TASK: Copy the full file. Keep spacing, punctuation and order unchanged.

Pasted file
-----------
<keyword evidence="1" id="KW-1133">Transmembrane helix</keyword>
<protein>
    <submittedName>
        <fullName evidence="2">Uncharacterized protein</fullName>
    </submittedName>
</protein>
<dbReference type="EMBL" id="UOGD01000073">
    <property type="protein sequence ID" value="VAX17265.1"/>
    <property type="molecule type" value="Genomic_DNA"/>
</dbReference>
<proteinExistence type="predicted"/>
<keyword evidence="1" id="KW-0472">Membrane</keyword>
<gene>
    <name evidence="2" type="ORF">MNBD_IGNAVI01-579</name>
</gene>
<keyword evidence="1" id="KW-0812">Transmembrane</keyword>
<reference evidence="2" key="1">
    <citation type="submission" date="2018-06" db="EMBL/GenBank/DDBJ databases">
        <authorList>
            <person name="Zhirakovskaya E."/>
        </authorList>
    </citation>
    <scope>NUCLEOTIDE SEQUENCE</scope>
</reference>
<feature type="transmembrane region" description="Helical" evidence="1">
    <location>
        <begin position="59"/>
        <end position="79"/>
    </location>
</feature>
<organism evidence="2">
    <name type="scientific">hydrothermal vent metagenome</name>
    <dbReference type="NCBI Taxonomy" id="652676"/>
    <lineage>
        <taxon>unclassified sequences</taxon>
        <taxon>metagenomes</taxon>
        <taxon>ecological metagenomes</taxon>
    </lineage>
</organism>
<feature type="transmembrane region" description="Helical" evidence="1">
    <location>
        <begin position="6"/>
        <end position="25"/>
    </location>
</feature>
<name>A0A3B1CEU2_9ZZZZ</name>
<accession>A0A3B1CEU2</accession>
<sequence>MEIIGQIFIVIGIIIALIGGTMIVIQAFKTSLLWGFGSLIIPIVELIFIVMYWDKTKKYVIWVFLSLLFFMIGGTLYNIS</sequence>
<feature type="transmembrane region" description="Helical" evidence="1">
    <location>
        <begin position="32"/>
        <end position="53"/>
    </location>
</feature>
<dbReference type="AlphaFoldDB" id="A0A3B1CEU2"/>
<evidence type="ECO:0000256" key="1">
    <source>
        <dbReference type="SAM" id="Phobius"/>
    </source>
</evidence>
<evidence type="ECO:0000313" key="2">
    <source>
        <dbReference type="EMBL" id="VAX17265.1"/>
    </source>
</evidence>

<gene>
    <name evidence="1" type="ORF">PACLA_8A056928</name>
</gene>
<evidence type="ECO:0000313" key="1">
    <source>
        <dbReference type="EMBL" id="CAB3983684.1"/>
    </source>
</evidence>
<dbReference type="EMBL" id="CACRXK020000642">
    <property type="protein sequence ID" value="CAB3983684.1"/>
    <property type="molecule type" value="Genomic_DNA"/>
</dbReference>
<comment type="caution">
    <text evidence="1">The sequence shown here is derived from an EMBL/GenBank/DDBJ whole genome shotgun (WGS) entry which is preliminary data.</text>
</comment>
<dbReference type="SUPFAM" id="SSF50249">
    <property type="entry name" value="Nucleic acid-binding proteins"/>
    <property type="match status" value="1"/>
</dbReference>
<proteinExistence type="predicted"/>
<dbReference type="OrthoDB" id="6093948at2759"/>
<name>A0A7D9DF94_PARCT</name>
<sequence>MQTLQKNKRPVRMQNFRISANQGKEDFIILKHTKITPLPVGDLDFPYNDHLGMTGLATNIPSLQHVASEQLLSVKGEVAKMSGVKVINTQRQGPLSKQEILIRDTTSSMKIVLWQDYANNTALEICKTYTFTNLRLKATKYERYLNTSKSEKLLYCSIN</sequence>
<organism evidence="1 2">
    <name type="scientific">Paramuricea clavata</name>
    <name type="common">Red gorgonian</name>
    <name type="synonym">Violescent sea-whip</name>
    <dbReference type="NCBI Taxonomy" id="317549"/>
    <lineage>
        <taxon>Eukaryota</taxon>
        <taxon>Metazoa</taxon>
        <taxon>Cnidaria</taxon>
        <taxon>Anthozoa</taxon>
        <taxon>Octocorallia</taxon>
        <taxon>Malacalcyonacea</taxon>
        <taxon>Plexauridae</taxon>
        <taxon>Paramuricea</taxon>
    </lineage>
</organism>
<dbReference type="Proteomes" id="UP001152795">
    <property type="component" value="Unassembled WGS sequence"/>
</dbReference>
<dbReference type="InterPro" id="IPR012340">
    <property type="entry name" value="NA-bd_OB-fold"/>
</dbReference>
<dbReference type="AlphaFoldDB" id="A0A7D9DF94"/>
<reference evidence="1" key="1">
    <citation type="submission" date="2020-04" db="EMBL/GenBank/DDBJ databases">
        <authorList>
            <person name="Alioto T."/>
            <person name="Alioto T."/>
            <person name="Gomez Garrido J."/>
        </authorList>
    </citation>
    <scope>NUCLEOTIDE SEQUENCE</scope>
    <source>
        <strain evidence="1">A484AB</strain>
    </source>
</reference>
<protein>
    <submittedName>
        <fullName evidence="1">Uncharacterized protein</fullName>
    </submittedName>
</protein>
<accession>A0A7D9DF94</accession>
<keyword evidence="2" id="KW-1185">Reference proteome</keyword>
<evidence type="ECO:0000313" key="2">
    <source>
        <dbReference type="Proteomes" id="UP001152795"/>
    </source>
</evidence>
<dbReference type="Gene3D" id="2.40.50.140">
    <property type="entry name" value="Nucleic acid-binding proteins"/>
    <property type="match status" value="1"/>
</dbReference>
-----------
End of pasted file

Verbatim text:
<keyword evidence="1" id="KW-1133">Transmembrane helix</keyword>
<protein>
    <submittedName>
        <fullName evidence="2">Uncharacterized protein</fullName>
    </submittedName>
</protein>
<dbReference type="EMBL" id="UOGD01000073">
    <property type="protein sequence ID" value="VAX17265.1"/>
    <property type="molecule type" value="Genomic_DNA"/>
</dbReference>
<proteinExistence type="predicted"/>
<keyword evidence="1" id="KW-0472">Membrane</keyword>
<gene>
    <name evidence="2" type="ORF">MNBD_IGNAVI01-579</name>
</gene>
<keyword evidence="1" id="KW-0812">Transmembrane</keyword>
<reference evidence="2" key="1">
    <citation type="submission" date="2018-06" db="EMBL/GenBank/DDBJ databases">
        <authorList>
            <person name="Zhirakovskaya E."/>
        </authorList>
    </citation>
    <scope>NUCLEOTIDE SEQUENCE</scope>
</reference>
<feature type="transmembrane region" description="Helical" evidence="1">
    <location>
        <begin position="59"/>
        <end position="79"/>
    </location>
</feature>
<organism evidence="2">
    <name type="scientific">hydrothermal vent metagenome</name>
    <dbReference type="NCBI Taxonomy" id="652676"/>
    <lineage>
        <taxon>unclassified sequences</taxon>
        <taxon>metagenomes</taxon>
        <taxon>ecological metagenomes</taxon>
    </lineage>
</organism>
<feature type="transmembrane region" description="Helical" evidence="1">
    <location>
        <begin position="6"/>
        <end position="25"/>
    </location>
</feature>
<name>A0A3B1CEU2_9ZZZZ</name>
<accession>A0A3B1CEU2</accession>
<sequence>MEIIGQIFIVIGIIIALIGGTMIVIQAFKTSLLWGFGSLIIPIVELIFIVMYWDKTKKYVIWVFLSLLFFMIGGTLYNIS</sequence>
<feature type="transmembrane region" description="Helical" evidence="1">
    <location>
        <begin position="32"/>
        <end position="53"/>
    </location>
</feature>
<dbReference type="AlphaFoldDB" id="A0A3B1CEU2"/>
<evidence type="ECO:0000256" key="1">
    <source>
        <dbReference type="SAM" id="Phobius"/>
    </source>
</evidence>
<evidence type="ECO:0000313" key="2">
    <source>
        <dbReference type="EMBL" id="VAX17265.1"/>
    </source>
</evidence>

<gene>
    <name evidence="1" type="ORF">PACLA_8A056928</name>
</gene>
<evidence type="ECO:0000313" key="1">
    <source>
        <dbReference type="EMBL" id="CAB3983684.1"/>
    </source>
</evidence>
<dbReference type="EMBL" id="CACRXK020000642">
    <property type="protein sequence ID" value="CAB3983684.1"/>
    <property type="molecule type" value="Genomic_DNA"/>
</dbReference>
<comment type="caution">
    <text evidence="1">The sequence shown here is derived from an EMBL/GenBank/DDBJ whole genome shotgun (WGS) entry which is preliminary data.</text>
</comment>
<dbReference type="SUPFAM" id="SSF50249">
    <property type="entry name" value="Nucleic acid-binding proteins"/>
    <property type="match status" value="1"/>
</dbReference>
<proteinExistence type="predicted"/>
<dbReference type="OrthoDB" id="6093948at2759"/>
<name>A0A7D9DF94_PARCT</name>
<sequence>MQTLQKNKRPVRMQNFRISANQGKEDFIILKHTKITPLPVGDLDFPYNDHLGMTGLATNIPSLQHVASEQLLSVKGEVAKMSGVKVINTQRQGPLSKQEILIRDTTSSMKIVLWQDYANNTALEICKTYTFTNLRLKATKYERYLNTSKSEKLLYCSIN</sequence>
<organism evidence="1 2">
    <name type="scientific">Paramuricea clavata</name>
    <name type="common">Red gorgonian</name>
    <name type="synonym">Violescent sea-whip</name>
    <dbReference type="NCBI Taxonomy" id="317549"/>
    <lineage>
        <taxon>Eukaryota</taxon>
        <taxon>Metazoa</taxon>
        <taxon>Cnidaria</taxon>
        <taxon>Anthozoa</taxon>
        <taxon>Octocorallia</taxon>
        <taxon>Malacalcyonacea</taxon>
        <taxon>Plexauridae</taxon>
        <taxon>Paramuricea</taxon>
    </lineage>
</organism>
<dbReference type="Proteomes" id="UP001152795">
    <property type="component" value="Unassembled WGS sequence"/>
</dbReference>
<dbReference type="InterPro" id="IPR012340">
    <property type="entry name" value="NA-bd_OB-fold"/>
</dbReference>
<dbReference type="AlphaFoldDB" id="A0A7D9DF94"/>
<reference evidence="1" key="1">
    <citation type="submission" date="2020-04" db="EMBL/GenBank/DDBJ databases">
        <authorList>
            <person name="Alioto T."/>
            <person name="Alioto T."/>
            <person name="Gomez Garrido J."/>
        </authorList>
    </citation>
    <scope>NUCLEOTIDE SEQUENCE</scope>
    <source>
        <strain evidence="1">A484AB</strain>
    </source>
</reference>
<protein>
    <submittedName>
        <fullName evidence="1">Uncharacterized protein</fullName>
    </submittedName>
</protein>
<accession>A0A7D9DF94</accession>
<keyword evidence="2" id="KW-1185">Reference proteome</keyword>
<evidence type="ECO:0000313" key="2">
    <source>
        <dbReference type="Proteomes" id="UP001152795"/>
    </source>
</evidence>
<dbReference type="Gene3D" id="2.40.50.140">
    <property type="entry name" value="Nucleic acid-binding proteins"/>
    <property type="match status" value="1"/>
</dbReference>